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TYPE OF PRINT: Steel engraving
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ARTIST - PUBLISHER: Thomas Allom - Fisher, Son & Co., London
CONDITION: Excellent. Printed on heavier paper.
OVERALL DIMENSIONS of print including blank margins (not shown) 8 x 10 1/2, image dimensions (shown in the photo): 5 x 7 1/4 inches. 1 inch = 2,54 cm

DESCRIPTION of the subject depicted (from the original source): " . . . by means of this aqueduct, the waters were deposited in various cisterns; some open, and some covered, so that the whole city was excavated into exposed or subterranean reservoirs. One great inconvenience attended those that were exposed . . . Of the covered cisterns, but two remain. One is called Yere Batan Serai or the " Subterranean palace," and is still filled with water. It resembles a vast subterranean lake, out of which issue rows of 336 marble pillars, of various orders of architecture, supporting an arched roof. The memory of this magnificent watering-palace was altogether lost; the streets passed over it, and the houses above were supplied from it with water, while the inhabitants knew not whence it came. After it had remained unknown to the Turks since the capture of Constantinople, it was discovered by Gilius more than three hundred years ago. The second cistern is no longer employed as a reservoir for water.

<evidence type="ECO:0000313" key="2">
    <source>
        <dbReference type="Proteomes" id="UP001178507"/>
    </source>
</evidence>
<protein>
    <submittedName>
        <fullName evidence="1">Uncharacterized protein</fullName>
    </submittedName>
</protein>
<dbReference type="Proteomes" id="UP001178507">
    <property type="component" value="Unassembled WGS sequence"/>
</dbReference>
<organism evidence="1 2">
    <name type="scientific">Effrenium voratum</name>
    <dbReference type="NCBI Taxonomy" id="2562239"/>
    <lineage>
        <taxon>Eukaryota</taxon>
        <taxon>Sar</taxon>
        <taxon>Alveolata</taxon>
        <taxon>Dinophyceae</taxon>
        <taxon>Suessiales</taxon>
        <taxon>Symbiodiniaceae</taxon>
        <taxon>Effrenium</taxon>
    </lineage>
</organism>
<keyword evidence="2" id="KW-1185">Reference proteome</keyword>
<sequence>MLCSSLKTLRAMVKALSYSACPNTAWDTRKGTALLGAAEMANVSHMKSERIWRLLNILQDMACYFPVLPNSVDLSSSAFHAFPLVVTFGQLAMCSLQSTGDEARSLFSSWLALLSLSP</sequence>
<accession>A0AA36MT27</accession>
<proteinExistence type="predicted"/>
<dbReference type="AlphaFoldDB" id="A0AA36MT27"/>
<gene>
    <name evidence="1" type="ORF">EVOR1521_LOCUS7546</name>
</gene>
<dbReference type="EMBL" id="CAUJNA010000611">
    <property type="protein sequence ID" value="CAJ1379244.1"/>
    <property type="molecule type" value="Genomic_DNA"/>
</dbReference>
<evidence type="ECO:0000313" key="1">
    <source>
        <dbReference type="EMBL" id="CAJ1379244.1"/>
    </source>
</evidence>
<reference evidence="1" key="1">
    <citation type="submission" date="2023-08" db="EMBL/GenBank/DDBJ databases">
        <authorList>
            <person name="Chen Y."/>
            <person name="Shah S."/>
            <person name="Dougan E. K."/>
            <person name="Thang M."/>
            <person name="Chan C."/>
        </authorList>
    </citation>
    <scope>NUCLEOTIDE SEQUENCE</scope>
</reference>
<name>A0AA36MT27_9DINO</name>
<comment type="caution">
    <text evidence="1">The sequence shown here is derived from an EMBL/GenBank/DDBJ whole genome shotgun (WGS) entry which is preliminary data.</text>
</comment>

It lies beneath an open area in the vicinity of the Atmeidan, and is converted into a silk manufactory by a number of industrious Jews and Armenians. The Turks have named this subterranean palace Bin-bir-derek, in allusion to its supposed original number of columns, 1001, although 212 are all that can now be distinguished. Each column is said to consist of three shafts with their respective capitals, but the lowest is, at present, buried beneath the material of the flooring. The whole enclosed area occupies 20,000 square feet, and is capable of containing 1,237,000 cubic feet of water, a quantity sufficient to supply the population of Constantinople for fifteen days. The pillars of this cistern are distinguished by monograms deeply cut on the shafts and capitals,. like hieroglyphics on an Egyptian obelisk, and so obscure as equally to puzzle the learned. One of them consists of the Greek initials for Euge philoxene, "Hail, thou strangers' friend." This cistern, under the Greek empire, was decreed to be public for the use of all strangers, and was therefore called philoxenos.

CONSTANTINOPLE Turkey Underground Cistern of Bin Bir Derek Istanbul - 1840 Antique Print by Thomas Allom


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